Step 3: Calculate your variable expenses. These are the expenses that happen each month but the amount varies. As a sampling of variable expenses, these could include utilities, car gas, eating out, groceries, household items and entertainment. Your utilities could be variable or fixed depending if you have a contract or are on a budgeted plan. For the sake of this article we’re placing them here. Looking through the last two months of your bank/credit card statements will give you a good idea of what these items and costs truly are.
Step 4: Don’t forget your periodic expenses. This is generally the number one area that breaks people’s budgets. The reason is because we forget about these expenses because they don’t happen every month. This includes categories like car maintenance, birthdays/holidays and annual fees/subscriptions. Once you have a total in this category you’ll want to divide it by 12 to give you a monthly average. Deposit the monthly average periodic expenses into an account to cover those expenses as they come up. You may not have enough in this account when something comes up, but it’s easier to overcome and deal with a $60 shortage, than a $560 shortage when your car suddenly needs to get fixed.
Total periodic expenses = $1,750
$1,750 / 12 months = $145.83
$146.83 is the monthly savings to deposit
Step 5: Add up your monthly fixed, variable and periodic expenses. Subtract this from your income. If the number is positive, great. If it isn’t, you need to step-up your income or cut your expenses, or both.
Putting it all together
To paint a clearer picture of what this looks like: imagine your worst monthly income is $3,100. You’ve gone through all your categories of expenses and found that you need $3,400/month. In this case, you’re $300 over budget monthly. While this may feel devastating, you can easily adjust your spending to cover or adjust $300.
After having a heart-to-heart with yourself or significant other, you make some changes so you can live off of $3,100/month. That is the monthly salary you give yourself from your training or other fitness endeavors. If you have a great month and earn $5,000, you do not take all $5,000, only your $3,100. The difference helps do for your business cash flow what the other steps we’ve talked about do for your personal finances.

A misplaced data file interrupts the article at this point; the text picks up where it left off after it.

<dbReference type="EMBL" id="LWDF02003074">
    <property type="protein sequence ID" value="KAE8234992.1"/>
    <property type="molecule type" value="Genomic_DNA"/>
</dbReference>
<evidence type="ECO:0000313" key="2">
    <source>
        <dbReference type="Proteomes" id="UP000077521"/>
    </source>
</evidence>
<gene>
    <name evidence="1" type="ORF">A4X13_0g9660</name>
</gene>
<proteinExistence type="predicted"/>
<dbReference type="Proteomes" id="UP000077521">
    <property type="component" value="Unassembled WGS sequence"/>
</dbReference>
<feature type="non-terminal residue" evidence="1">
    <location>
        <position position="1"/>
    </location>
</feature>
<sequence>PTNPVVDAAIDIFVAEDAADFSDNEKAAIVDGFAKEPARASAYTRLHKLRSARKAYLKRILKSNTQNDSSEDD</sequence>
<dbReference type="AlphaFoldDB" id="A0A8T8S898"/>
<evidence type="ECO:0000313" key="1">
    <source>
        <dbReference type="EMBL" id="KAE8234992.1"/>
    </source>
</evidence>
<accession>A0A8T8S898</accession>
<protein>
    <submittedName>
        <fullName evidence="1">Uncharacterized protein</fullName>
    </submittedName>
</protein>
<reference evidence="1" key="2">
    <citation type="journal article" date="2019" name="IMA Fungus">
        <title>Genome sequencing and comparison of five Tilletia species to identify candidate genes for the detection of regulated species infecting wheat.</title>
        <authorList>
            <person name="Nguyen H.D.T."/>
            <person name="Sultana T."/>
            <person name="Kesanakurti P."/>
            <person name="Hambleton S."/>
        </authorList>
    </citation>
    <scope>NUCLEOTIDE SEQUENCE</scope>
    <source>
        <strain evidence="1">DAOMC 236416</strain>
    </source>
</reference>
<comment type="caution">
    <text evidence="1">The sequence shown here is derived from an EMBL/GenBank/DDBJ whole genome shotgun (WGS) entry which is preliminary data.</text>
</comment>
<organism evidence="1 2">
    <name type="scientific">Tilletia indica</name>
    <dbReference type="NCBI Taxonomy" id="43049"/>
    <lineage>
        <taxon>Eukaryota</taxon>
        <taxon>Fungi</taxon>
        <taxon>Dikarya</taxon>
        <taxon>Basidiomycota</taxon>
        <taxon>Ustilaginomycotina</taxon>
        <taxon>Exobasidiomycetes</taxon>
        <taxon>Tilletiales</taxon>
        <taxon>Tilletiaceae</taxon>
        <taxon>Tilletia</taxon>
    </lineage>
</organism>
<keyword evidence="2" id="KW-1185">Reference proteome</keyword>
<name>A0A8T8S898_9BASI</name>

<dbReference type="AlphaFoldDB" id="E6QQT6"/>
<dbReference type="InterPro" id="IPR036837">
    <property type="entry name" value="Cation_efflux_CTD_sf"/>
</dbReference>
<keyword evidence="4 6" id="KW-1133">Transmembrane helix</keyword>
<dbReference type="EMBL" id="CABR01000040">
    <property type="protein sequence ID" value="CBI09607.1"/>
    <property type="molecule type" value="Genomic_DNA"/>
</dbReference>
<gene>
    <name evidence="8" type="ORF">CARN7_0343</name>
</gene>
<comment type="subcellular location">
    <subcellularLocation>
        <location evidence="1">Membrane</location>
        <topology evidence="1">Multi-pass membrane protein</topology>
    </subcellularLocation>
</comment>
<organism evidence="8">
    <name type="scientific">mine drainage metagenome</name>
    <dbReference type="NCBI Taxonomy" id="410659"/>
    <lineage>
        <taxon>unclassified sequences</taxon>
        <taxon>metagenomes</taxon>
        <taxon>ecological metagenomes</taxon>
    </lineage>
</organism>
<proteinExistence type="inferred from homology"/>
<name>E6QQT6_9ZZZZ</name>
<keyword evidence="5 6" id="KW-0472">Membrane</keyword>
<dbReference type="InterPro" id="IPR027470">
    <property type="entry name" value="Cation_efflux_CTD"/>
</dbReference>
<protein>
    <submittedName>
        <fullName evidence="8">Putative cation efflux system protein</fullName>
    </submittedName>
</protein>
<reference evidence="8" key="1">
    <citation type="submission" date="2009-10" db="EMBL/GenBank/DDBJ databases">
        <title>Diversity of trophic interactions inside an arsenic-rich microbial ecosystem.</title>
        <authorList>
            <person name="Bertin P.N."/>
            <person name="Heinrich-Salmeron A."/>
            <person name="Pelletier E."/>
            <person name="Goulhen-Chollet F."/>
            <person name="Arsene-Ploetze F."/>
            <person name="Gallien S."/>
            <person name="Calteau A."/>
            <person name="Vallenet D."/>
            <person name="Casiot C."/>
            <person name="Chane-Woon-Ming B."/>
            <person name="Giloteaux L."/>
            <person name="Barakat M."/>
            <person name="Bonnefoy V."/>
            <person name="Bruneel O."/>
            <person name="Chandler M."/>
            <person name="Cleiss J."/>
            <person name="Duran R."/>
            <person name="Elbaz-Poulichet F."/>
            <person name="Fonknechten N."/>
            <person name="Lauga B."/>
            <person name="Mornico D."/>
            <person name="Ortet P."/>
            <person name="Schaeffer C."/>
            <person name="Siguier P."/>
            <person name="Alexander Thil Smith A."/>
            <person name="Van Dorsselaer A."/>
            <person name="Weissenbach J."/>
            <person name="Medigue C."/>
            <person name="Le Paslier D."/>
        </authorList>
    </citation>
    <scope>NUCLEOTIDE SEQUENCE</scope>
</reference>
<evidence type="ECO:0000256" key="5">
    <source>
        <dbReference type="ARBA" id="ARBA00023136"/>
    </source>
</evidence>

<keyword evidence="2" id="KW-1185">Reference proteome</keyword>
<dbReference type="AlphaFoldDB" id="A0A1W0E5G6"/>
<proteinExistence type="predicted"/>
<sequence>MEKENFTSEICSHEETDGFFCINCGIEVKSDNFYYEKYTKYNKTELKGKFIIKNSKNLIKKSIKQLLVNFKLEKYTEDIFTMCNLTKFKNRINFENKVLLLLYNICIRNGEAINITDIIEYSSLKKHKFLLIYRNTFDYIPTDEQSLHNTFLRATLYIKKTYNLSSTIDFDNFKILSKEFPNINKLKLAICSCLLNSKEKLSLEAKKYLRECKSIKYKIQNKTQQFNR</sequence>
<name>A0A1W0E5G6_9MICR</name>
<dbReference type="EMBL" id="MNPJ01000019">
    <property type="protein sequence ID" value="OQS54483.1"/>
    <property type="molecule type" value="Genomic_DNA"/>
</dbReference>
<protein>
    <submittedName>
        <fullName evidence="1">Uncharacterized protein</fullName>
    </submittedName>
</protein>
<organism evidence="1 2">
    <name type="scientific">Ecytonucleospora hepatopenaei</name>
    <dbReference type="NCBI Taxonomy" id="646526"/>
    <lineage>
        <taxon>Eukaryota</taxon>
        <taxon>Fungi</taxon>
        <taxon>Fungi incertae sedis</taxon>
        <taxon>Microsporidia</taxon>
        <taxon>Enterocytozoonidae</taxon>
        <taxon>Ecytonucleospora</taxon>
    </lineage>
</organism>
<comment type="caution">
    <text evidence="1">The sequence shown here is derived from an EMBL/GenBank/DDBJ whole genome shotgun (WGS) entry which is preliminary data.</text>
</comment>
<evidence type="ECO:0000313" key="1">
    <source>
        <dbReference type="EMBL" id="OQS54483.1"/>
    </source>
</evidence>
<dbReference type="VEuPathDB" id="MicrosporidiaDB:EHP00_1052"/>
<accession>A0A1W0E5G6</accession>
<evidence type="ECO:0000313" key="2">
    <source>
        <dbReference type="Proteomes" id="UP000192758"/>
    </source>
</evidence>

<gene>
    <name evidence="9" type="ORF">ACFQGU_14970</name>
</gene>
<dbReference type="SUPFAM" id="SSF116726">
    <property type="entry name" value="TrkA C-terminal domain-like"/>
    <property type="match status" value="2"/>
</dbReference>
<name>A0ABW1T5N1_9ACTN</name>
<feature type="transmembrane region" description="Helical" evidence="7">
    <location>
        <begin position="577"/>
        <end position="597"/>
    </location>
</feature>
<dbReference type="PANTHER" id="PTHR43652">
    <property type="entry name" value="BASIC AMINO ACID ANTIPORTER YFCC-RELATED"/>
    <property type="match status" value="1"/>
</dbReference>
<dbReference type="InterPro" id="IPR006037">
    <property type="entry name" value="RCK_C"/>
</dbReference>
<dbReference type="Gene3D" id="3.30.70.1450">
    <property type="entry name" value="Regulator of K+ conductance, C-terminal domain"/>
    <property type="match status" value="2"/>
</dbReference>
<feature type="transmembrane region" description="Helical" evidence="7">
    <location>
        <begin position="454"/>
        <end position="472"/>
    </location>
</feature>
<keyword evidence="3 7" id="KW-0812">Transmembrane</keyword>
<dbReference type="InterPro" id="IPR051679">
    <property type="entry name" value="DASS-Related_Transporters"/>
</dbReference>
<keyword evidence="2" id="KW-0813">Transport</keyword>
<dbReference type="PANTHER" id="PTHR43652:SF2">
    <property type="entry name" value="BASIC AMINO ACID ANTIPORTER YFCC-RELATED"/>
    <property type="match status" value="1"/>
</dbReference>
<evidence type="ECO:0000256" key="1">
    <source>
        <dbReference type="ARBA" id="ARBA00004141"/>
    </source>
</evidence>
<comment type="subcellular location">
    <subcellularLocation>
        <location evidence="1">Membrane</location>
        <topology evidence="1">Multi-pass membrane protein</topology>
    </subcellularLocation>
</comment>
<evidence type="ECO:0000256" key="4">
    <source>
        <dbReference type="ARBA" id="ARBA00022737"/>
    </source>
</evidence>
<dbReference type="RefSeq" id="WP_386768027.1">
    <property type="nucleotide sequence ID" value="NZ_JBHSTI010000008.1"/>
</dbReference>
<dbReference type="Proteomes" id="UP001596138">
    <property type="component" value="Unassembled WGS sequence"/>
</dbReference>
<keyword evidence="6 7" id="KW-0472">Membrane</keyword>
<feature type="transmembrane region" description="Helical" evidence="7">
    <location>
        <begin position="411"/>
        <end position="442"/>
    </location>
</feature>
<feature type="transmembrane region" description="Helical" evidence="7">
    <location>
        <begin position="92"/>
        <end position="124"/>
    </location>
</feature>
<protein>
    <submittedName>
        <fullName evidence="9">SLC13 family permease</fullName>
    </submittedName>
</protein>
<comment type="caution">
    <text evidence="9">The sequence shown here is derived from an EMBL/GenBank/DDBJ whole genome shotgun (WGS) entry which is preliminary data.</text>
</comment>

Now, this principle isn’t to say you’ll remain impoverished the rest of your life. It’s perfectly fine to give yourself a bonus when you’ve been doing well and you know that you won’t need that month. You may consider taking a bonus quarterly or annually. If you do so more frequently, you’ll run into the same trap that you were in before. Annually or every other year you can evaluate how your business has been going and calculate if you can/want to give yourself a raise.
Ryan Carver is a fitness coach and independent personal trainer through the National Strength and Conditioning Association (NSCA-CSCS) and the Functional Aging Institute (FAI). He received his Bachelor’s degree from the University of Utah. He was a collegiate athlete and enjoyed one season as a professional athlete (AUDL). He is the founder of Leverage Fitness Solutions in Salt Lake City, Utah. He is also a proud husband and father of three very active children.